What with my travels last week, I completely forgot about Wordy Wednesday. Not that the outcry was deafening. . .but I’m sure one of my two blog readers was disappointed so I will persevere!
Twice lately, I’ve been asked if I limit the vocabulary I use in writing for younger readers. Both times, I answered (probably a bit snippily) that I focus on staying true to the story and trying to tell it as honestly as I can. I think my dander got up because it feels like there’s an implication in the question that books for kids need to be “dumbed down” in some way. And I certainly don’t feel that. One of the things good stories can do for kids is enrich their vocabulary, and pique their curiosity about words.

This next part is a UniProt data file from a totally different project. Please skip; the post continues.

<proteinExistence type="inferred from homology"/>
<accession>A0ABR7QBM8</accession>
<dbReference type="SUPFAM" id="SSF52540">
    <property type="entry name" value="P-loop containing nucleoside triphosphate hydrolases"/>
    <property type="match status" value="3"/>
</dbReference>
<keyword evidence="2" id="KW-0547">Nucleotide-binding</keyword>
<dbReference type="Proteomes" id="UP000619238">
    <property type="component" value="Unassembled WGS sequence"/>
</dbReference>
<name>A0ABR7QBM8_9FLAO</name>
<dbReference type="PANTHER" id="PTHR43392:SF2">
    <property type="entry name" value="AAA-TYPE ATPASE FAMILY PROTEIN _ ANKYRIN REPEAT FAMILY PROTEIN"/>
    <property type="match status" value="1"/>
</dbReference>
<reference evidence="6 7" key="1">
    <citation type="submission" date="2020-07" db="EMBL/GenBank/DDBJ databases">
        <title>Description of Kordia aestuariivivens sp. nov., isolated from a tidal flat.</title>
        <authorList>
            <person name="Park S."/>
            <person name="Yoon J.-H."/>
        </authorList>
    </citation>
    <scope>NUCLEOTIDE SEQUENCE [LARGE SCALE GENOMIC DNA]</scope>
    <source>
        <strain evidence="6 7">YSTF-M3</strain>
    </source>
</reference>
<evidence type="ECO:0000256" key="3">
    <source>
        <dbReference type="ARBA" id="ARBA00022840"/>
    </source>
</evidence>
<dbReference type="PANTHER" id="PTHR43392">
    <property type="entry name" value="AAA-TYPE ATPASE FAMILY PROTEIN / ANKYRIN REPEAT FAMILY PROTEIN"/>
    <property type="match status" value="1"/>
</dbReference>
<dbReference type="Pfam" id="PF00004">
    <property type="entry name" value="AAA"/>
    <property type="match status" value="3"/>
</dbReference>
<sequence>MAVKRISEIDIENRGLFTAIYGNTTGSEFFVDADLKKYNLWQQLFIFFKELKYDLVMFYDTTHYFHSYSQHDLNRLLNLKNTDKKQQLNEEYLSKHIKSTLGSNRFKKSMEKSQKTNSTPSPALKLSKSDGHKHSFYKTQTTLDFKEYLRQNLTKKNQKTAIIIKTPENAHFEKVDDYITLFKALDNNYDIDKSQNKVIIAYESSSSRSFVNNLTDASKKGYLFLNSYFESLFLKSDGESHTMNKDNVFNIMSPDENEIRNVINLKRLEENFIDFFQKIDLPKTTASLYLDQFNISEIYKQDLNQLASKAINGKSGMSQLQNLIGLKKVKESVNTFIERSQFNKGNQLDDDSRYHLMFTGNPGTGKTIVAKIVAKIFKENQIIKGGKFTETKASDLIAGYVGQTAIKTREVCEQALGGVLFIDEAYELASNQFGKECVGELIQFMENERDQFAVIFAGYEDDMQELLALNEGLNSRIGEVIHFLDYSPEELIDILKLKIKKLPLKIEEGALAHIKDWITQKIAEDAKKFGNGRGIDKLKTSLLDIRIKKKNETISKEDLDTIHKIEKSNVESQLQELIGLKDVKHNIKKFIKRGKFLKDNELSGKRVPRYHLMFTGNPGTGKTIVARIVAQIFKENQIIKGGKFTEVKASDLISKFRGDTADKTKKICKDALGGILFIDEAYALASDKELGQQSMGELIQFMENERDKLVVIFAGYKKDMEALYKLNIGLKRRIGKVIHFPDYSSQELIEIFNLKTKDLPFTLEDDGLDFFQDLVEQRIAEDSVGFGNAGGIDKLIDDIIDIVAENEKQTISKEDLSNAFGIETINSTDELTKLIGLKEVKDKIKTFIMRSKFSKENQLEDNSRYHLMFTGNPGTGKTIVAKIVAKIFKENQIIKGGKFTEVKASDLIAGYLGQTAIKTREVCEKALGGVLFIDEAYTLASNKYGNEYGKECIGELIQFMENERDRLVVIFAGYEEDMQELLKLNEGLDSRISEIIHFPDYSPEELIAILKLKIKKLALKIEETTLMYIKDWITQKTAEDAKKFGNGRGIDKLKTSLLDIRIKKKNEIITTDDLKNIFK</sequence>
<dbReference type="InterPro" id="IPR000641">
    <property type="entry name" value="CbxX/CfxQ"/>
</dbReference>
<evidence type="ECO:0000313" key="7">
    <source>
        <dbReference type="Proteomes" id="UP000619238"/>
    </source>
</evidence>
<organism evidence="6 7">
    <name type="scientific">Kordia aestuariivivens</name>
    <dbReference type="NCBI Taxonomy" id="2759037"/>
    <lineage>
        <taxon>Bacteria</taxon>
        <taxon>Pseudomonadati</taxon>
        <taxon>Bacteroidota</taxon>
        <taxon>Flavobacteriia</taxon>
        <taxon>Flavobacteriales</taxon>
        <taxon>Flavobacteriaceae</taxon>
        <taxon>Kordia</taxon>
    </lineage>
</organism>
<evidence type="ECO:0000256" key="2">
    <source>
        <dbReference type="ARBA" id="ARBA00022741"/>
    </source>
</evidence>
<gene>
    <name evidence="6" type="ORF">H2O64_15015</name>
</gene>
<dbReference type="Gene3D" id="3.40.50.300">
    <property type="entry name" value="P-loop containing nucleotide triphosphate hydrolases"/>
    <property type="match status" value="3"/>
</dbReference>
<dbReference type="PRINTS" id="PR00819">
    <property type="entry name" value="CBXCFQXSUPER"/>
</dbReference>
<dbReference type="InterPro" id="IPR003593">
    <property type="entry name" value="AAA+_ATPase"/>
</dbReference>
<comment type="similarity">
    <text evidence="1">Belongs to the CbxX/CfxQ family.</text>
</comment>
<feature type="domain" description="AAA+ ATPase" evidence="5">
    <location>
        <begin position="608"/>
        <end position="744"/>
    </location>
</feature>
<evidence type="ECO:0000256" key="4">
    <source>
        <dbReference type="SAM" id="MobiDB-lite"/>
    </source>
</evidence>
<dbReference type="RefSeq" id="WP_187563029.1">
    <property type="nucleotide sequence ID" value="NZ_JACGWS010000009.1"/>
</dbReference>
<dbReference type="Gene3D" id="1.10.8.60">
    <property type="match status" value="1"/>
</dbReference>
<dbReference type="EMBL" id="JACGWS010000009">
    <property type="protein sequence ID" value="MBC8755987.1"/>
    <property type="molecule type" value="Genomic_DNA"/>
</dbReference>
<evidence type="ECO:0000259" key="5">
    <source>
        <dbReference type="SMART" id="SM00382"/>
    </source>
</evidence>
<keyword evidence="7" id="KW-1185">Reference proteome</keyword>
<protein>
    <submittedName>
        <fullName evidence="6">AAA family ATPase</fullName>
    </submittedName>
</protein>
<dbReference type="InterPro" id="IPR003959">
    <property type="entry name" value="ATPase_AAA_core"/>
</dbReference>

But then I thought about writing Two Bobbies with Mary. We certainly thought of our young readers as we selected which details to include about the hurricane and its aftermath because we didn’t want to frighten them. And with Nubs, we chose not to go into detail about how his injuries happened. So, while I would say we weren’t limiting the vocabulary, we did work hard to select details that wouldn’t unnecessarily distress those young readers. . .or even our grown-up readers! The same can be said for Hattie Big Sky and for the two novels I’ve written this past year.
So tell me. Do you take your audience into account when you write? If so, how?
It’s time for share and tell!